To serve, fill each glass 3/4 full with slush and then fill with 7-up or Sprite. Add a straw and spork/spoon.
This recipe came with our batch of beans from the CSA last week, and it is my new favorite way to eat green beans (or purple beans, but they turn green when you cook them). It’s pretty spicy, so reduce the red pepper flakes to just a pinch if you don’t want it very hot! The beans are cooked just enough so they stay nice and crisp.
I’m not giving up Maple Mustard Green Beans as an out-of-season bean recipe, but this is great for when the beans are nice and fresh. I also think that these beans would be delicious in sushi.
1 1/2 lb green beans, washed and trimmed
1 Tbsp cooking oil
1 tsp dark sesame oil
1/4 tsp crushed red pepper flakes (or less)
1 Tbsp toasted sesame seeds
coarse salt to taste
Steam green beans covered in 1/2 inch boiling water for 2 minutes. Transfer beans to a colander and run under cold water. Drain and then dry them well on a clean dish towel. (Any water will cause the oil to splatter all over.)
Heat skillet over high or medium-high heat, add cooking oil, sesame oil and crushed pepper flakes. The pan will smoke. Add beans and stir-fry for 2 minutes. Sprinkle with sesame seeds and coarse salt.
We subscribed to a CSA this year from Big Head Farm, and we’re doing pretty well at keeping up with all the vegetables each week. We got our new box today, but we still had a bunch of kale from last week, and a few little turnips from two weeks ago, so we had this salad tonight for dinner. I think with the right dressing, a kale salad can taste pretty good. And adding crumbled goat cheese, toasted pecans and dried cherries really helps too. With a side of goat cheese biscuits to round out the meal, this was a tasty and satisfying dinner!
1 bunch kale, washed, stems removed, and shredded into ribbons
3-4 radishes or baby turnips, washed, sliced very thin and cut into matchsticks
crumbled goat cheese
3 Tbsp olive oil
1 1/2 Tbsp white wine vinegar
1 Tbsp dijon mustard
1 1/2 tsp honey
salt and pepper to taste
Whisk the dressing ingredients together and toss with the shredded kale. (If you mix in the dressing and let it sit for awhile it makes the kale a little softer.) Top with the rest of the salad ingredients right before serving.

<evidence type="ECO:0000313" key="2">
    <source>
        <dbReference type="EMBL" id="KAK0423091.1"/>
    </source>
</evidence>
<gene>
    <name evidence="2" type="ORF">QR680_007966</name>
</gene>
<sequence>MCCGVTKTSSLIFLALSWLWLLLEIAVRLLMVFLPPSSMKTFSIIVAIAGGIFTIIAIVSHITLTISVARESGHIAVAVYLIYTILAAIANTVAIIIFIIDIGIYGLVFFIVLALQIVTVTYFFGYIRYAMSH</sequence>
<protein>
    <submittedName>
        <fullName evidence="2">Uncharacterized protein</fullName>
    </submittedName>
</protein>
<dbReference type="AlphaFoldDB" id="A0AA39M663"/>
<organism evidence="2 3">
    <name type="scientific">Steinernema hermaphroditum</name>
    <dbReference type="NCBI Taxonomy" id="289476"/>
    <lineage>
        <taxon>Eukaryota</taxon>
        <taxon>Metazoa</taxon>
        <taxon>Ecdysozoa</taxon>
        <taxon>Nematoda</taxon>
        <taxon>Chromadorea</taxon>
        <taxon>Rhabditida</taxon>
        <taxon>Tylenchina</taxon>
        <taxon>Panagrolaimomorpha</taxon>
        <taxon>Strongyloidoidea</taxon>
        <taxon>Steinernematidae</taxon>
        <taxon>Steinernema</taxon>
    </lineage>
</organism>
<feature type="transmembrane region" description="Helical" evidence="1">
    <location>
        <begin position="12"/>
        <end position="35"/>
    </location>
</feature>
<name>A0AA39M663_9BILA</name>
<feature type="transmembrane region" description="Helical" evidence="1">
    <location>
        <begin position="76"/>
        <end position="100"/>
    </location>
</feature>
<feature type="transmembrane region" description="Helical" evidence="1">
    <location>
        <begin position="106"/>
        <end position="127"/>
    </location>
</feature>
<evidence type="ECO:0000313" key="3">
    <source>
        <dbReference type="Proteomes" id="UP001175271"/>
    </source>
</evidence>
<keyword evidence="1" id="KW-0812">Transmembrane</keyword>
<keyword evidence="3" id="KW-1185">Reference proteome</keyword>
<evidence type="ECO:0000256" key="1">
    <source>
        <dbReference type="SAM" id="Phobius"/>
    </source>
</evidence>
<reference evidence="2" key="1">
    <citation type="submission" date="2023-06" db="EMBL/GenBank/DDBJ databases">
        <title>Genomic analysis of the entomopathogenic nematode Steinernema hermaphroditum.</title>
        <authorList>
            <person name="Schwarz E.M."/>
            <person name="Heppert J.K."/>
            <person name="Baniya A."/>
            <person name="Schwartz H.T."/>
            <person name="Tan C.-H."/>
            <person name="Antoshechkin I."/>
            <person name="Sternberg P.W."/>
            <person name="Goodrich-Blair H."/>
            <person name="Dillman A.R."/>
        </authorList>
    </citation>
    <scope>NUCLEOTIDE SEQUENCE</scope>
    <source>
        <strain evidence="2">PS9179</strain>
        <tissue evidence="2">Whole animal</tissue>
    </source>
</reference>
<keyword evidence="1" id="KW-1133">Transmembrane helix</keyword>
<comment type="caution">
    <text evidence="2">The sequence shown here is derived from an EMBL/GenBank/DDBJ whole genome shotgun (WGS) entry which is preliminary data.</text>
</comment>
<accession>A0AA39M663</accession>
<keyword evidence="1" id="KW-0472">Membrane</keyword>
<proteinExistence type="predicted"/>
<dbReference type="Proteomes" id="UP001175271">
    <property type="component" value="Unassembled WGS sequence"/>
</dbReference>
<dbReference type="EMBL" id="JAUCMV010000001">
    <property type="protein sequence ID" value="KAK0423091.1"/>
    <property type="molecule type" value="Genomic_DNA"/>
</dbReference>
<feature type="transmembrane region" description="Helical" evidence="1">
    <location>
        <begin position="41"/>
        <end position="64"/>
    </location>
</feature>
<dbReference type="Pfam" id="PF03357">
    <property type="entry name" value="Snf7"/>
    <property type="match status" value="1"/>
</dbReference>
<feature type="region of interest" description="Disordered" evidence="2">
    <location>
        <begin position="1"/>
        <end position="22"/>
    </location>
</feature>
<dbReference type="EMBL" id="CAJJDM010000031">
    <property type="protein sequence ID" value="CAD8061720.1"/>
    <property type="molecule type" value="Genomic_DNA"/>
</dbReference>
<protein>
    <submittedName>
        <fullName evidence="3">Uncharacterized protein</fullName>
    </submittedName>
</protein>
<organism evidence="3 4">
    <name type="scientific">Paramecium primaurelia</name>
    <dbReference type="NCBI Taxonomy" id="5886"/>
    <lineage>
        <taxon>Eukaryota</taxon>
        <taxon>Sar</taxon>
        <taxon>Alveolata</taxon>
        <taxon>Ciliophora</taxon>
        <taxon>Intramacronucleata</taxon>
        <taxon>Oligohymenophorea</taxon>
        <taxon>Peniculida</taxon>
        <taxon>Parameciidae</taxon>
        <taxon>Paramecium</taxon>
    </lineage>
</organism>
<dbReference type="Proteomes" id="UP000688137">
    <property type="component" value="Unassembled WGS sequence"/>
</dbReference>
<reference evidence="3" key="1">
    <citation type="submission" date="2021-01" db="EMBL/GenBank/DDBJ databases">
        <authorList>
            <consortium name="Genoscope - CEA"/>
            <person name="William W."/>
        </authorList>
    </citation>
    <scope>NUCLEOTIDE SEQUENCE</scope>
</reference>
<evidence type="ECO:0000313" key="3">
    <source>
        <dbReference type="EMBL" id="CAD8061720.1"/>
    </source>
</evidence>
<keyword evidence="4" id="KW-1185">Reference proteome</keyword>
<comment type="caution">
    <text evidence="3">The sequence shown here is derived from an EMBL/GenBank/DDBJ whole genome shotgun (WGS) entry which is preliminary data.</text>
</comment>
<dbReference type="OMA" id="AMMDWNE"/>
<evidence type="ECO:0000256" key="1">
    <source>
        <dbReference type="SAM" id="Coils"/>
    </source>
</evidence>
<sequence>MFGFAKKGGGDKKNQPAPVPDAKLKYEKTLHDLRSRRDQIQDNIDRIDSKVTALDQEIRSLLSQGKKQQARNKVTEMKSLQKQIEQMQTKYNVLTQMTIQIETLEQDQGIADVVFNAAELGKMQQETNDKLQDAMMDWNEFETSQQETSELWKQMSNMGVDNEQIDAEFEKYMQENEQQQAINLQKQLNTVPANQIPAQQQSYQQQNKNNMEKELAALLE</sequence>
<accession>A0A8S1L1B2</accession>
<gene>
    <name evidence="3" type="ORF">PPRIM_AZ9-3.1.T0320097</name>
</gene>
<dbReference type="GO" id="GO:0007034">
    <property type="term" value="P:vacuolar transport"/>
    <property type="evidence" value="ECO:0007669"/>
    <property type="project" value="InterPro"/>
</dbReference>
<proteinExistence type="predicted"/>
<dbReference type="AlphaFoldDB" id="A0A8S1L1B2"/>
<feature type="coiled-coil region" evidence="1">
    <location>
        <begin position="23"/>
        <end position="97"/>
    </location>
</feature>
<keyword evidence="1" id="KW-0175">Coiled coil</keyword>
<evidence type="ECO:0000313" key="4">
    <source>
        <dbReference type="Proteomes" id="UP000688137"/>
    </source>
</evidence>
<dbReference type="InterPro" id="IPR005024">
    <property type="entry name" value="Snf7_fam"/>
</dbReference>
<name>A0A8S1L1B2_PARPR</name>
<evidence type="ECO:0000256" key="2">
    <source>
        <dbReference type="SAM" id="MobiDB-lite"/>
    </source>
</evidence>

(Recipe adapted from The Smitten Kitchen Cookbook by Deb Perelman)
These are very tasty vegetarian quesadillas. I cooked them on the grill and served them with grilled summer squash.
Black bean paste:
1 1/2 cups cooked black beans (from a can, or leftovers from Slow Cooker Black Beans)
1 tsp ground coriander
1/2 tsp ground cumin
1/4 tsp cayenne pepper
small bunch chopped cilantro (leaves and stalks), about 1 oz.
juice of 1 lime
1/4 tsp salt
1/2 small red onion, thinly sliced
1/2 Tbsp white wine vinegar
3 green onions, thinly sliced
5 medium tomatoes, diced
1 garlic clove, pressed
1 mild fresh red chile, finely diced (I used a seeded serrano pepper instead)
small bunch of finely chopped cilantro (leaves and stalks), about 1 oz.
3/4 tsp salt
juice of 1/2 lime
2 ripe avocados, diced
8 small corn tortillas (or more–I had a lot of leftover ingredients, but no more tortillas)
3/4 cup sour cream
1 cup grated sharp cheddar cheese
6 Tbsp drained and chopped pickled jalapenos
Make the bean paste by processing all the ingredients in a food processor until they form a rough paste.
Make the salsa by soaking the onion in the vinegar for a few minutes, then adding the rest of the ingredients.
Prepare a barbecue or griddle pan (or heat the oven).
Spread bean paste on a tortilla, leaving a space clear around the edge. Spread with sour cream, cheddar, some salsa, avocado, and jalapenos. Spread bean paste on a second tortilla and use it to top the first. (Or, put the toppings only on half the tortilla and fold it over. I couldn’t do this with my small tortillas without breaking them.) Repeat with the remaining tortillas.
Heat on a barbecue or grill pan or in the oven for a few minutes per side, until the inside is warm, the cheese is melting, and the tortilla is slightly charred. Serve with the extra salsa and avocado.
(Recipe adapted slightly from Plenty by Yotam Ottolenghi)
If you have some ingredients left over, they are worth saving to make Migas for breakfast in the morning.
These beans have a good flavor and a firmer texture than canned black beans. This makes a lot, but if you don’t want to eat them all week you can freeze the leftovers and use them instead of canned beans in other recipes, such as Black Bean and Fresh Salsa Quesadillas.
1 large onion, finely chopped
3 garlic cloves, pressed
1 Tbsp ground cumin
1/2 tsp dried oregano
2 tsp smoked paprika
1 lb. dried black beans, rinsed
1 dried chili
2 Tbsp tomato paste
2 tsp salt
9-10 cups water (or unsalted vegetable or chicken broth)
1 Tbsp lime juice
chopped red onion
chopped fresh cilantro
Put all the ingredients for the beans, except the lime juice, in a 6-quart slow cooker. Cook on high for 3-6 hours, until beans are very tender. Alternately, you could cook on the stove top –bring to a boil and then simmer over low heat for about 3 hours.